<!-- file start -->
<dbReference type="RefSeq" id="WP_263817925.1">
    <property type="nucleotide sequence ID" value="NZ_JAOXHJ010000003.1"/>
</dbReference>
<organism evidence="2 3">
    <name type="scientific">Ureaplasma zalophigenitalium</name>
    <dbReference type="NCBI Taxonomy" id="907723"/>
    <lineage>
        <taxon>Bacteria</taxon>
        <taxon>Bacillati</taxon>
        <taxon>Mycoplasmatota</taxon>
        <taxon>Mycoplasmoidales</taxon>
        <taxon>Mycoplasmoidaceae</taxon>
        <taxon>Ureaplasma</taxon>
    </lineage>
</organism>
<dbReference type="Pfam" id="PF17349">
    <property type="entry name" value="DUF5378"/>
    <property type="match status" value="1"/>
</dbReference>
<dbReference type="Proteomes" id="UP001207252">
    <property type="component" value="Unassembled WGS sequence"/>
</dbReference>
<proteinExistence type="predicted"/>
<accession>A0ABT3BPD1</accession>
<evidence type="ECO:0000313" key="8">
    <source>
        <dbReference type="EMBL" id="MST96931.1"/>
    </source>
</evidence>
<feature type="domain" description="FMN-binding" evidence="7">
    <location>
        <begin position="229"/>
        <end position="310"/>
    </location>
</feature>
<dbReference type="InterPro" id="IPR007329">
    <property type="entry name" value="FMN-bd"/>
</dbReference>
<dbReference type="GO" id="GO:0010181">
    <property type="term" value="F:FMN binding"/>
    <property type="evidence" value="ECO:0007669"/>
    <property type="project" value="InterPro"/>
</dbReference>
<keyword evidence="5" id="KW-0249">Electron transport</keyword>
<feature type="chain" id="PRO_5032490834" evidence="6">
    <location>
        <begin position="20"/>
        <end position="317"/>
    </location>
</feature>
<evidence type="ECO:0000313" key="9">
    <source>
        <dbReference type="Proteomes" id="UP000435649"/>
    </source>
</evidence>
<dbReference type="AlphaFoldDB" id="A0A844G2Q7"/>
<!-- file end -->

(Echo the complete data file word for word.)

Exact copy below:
<dbReference type="RefSeq" id="WP_263817925.1">
    <property type="nucleotide sequence ID" value="NZ_JAOXHJ010000003.1"/>
</dbReference>
<organism evidence="2 3">
    <name type="scientific">Ureaplasma zalophigenitalium</name>
    <dbReference type="NCBI Taxonomy" id="907723"/>
    <lineage>
        <taxon>Bacteria</taxon>
        <taxon>Bacillati</taxon>
        <taxon>Mycoplasmatota</taxon>
        <taxon>Mycoplasmoidales</taxon>
        <taxon>Mycoplasmoidaceae</taxon>
        <taxon>Ureaplasma</taxon>
    </lineage>
</organism>
<dbReference type="Pfam" id="PF17349">
    <property type="entry name" value="DUF5378"/>
    <property type="match status" value="1"/>
</dbReference>
<dbReference type="Proteomes" id="UP001207252">
    <property type="component" value="Unassembled WGS sequence"/>
</dbReference>
<proteinExistence type="predicted"/>
<accession>A0ABT3BPD1</accession>
<evidence type="ECO:0000313" key="8">
    <source>
        <dbReference type="EMBL" id="MST96931.1"/>
    </source>
</evidence>
<feature type="domain" description="FMN-binding" evidence="7">
    <location>
        <begin position="229"/>
        <end position="310"/>
    </location>
</feature>
<dbReference type="InterPro" id="IPR007329">
    <property type="entry name" value="FMN-bd"/>
</dbReference>
<dbReference type="GO" id="GO:0010181">
    <property type="term" value="F:FMN binding"/>
    <property type="evidence" value="ECO:0007669"/>
    <property type="project" value="InterPro"/>
</dbReference>
<keyword evidence="5" id="KW-0249">Electron transport</keyword>
<feature type="chain" id="PRO_5032490834" evidence="6">
    <location>
        <begin position="20"/>
        <end position="317"/>
    </location>
</feature>
<evidence type="ECO:0000313" key="9">
    <source>
        <dbReference type="Proteomes" id="UP000435649"/>
    </source>
</evidence>
<dbReference type="AlphaFoldDB" id="A0A844G2Q7"/>